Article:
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Brandi Chastain on strides in women’s soccer: “Imagine the ripple effect across the country”

USWNT legend and California Storm executive talks big picture.

Belgium v United States Photo by Meg Oliphant/Getty Images

U.S. Women’s National Team legend and current California Storm board member Brandi Chastain was on the Sactown FC podcast this week, alongside California Storm executive director and head coach Jamie Howard-Levoy, and among the topics discussed was the strides made over time in women’s soccer.

While Chastain won two World Cups herself and the current USWNT are back-to-back defending champions, that can gloss over the progress made to simply give girls and women a chance to play sports over the past 40 years.

“You almost can’t do the math on it,” Chastain said. “Especially for my generation, I was born before Title IX was enacted and I think my generation probably was the first that was really impacted by Title IX. We really took advantage, for the first time, of the ability to use education as a vehicle towards a sports career. Not that we thought it was a career, to be honest with you, that might be a loose term to use in this circumstance. We decided to play soccer because we loved the game. We decided to play soccer because we loved each other. We decided to play this game because it brought us so much joy.

“I think if you look at where soccer was in that early-80s time, when the first-ever national championship happened in 1982, to the present day, I remember after the ‘96 Olympics I was an ambassador for the U.S. Olympic Committee,” Chastain continued. “And they would send me to little pockets around the country that were all of a sudden really excited about soccer. I remember going to South Dakota, where they had 100 girls who had signed up for soccer prior to this whole big explosion of women’s soccer in the ‘90s, and after that, it was 10,000 girls had signed up...imagine the ripple effect across the country.”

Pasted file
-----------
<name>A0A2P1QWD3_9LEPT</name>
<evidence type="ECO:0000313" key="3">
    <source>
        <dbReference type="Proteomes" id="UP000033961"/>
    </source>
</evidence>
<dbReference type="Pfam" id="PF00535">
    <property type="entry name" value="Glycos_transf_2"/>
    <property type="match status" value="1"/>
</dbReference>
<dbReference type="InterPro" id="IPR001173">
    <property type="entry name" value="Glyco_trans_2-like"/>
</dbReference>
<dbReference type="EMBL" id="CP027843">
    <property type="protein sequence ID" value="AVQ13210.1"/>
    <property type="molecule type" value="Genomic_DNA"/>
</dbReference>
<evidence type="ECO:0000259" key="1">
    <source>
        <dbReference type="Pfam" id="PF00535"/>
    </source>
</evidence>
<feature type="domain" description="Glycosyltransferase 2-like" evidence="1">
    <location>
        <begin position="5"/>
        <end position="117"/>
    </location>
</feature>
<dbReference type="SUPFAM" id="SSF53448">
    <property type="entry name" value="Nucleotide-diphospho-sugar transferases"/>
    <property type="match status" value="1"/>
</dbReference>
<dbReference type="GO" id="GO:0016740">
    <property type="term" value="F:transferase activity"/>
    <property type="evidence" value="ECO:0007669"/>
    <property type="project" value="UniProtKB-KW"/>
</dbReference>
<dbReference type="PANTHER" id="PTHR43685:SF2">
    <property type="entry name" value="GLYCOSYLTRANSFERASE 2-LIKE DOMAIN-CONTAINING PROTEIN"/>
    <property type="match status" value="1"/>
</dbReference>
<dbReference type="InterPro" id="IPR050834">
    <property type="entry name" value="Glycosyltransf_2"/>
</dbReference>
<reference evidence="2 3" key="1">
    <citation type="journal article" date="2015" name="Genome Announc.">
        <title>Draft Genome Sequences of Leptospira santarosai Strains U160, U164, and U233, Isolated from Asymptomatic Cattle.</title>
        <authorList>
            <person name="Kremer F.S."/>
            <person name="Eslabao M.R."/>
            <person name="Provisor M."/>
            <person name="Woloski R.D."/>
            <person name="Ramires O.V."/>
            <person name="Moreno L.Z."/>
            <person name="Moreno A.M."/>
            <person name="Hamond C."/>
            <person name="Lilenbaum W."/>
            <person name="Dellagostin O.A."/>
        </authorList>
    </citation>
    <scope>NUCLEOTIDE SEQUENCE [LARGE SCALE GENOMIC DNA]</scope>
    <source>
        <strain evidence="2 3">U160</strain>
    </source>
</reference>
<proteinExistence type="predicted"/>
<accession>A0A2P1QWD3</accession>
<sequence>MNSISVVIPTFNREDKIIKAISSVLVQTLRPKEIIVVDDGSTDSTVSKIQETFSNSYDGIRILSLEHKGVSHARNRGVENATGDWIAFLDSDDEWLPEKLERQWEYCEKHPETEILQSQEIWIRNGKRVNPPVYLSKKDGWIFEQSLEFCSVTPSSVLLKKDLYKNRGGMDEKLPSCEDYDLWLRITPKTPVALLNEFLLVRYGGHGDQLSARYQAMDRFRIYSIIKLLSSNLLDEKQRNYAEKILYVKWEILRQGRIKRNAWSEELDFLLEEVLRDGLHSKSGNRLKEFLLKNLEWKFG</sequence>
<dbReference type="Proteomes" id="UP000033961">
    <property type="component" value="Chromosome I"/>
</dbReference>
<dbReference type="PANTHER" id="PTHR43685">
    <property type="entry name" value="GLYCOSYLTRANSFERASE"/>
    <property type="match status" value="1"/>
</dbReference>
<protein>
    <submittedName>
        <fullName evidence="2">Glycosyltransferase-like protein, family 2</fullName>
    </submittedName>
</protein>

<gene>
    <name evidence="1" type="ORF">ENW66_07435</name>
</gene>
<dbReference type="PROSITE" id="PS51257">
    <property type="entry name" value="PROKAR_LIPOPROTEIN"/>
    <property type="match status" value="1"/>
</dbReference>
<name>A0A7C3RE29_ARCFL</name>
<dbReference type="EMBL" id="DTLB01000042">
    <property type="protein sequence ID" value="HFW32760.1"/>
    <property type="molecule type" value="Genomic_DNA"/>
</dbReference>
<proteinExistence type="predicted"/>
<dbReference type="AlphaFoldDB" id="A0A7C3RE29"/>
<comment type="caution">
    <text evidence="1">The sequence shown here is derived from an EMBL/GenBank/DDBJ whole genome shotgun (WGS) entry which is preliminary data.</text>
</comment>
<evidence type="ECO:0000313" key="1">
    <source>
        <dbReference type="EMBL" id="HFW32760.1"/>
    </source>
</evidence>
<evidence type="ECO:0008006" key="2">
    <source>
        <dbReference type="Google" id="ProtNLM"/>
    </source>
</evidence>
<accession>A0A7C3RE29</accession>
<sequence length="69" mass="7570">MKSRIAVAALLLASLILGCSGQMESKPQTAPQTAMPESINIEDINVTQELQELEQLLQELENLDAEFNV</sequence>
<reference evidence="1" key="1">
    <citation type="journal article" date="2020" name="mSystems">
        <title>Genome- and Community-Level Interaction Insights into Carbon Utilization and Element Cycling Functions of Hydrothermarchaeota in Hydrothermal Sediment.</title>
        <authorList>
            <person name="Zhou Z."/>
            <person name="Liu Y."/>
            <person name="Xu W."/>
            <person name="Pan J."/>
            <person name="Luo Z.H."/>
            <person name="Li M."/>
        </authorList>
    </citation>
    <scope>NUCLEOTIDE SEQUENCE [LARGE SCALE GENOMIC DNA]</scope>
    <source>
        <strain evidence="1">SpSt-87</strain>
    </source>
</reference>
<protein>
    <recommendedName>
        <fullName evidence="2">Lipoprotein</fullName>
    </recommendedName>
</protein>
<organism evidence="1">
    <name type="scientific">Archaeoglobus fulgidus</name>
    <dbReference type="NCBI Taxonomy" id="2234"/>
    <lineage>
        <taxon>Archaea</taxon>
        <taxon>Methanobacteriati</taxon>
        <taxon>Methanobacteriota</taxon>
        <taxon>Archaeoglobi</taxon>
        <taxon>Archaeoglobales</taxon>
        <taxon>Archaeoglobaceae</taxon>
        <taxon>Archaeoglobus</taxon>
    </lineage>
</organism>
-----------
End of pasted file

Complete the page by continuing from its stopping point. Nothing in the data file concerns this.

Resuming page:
Howard-Levoy, who took over the Storm after the death of owner and women’s soccer booster Jerry Zanelli last year, played collegiately at Sacramento State and agreed the expansion of opportunities for girls is tangible.

“We still have a long way to go, for sure, but you drive by any park and there’s girls out there playing, and so many more opportunities than there used to be,” she said.

Like the rest of the sports world, the Storm, who are set to play in the second-division WPSL again after being linked last year with a move to the NWSL, are awaiting the green light to commence in light of the coronavirus pandemic. But when that happens, if you are looking at supporting women’s sports and women’s soccer, you could do much worse than checking out some California Storm games at Papa Murphy’s Park.

Listen to the full Sactown FC podcast here.

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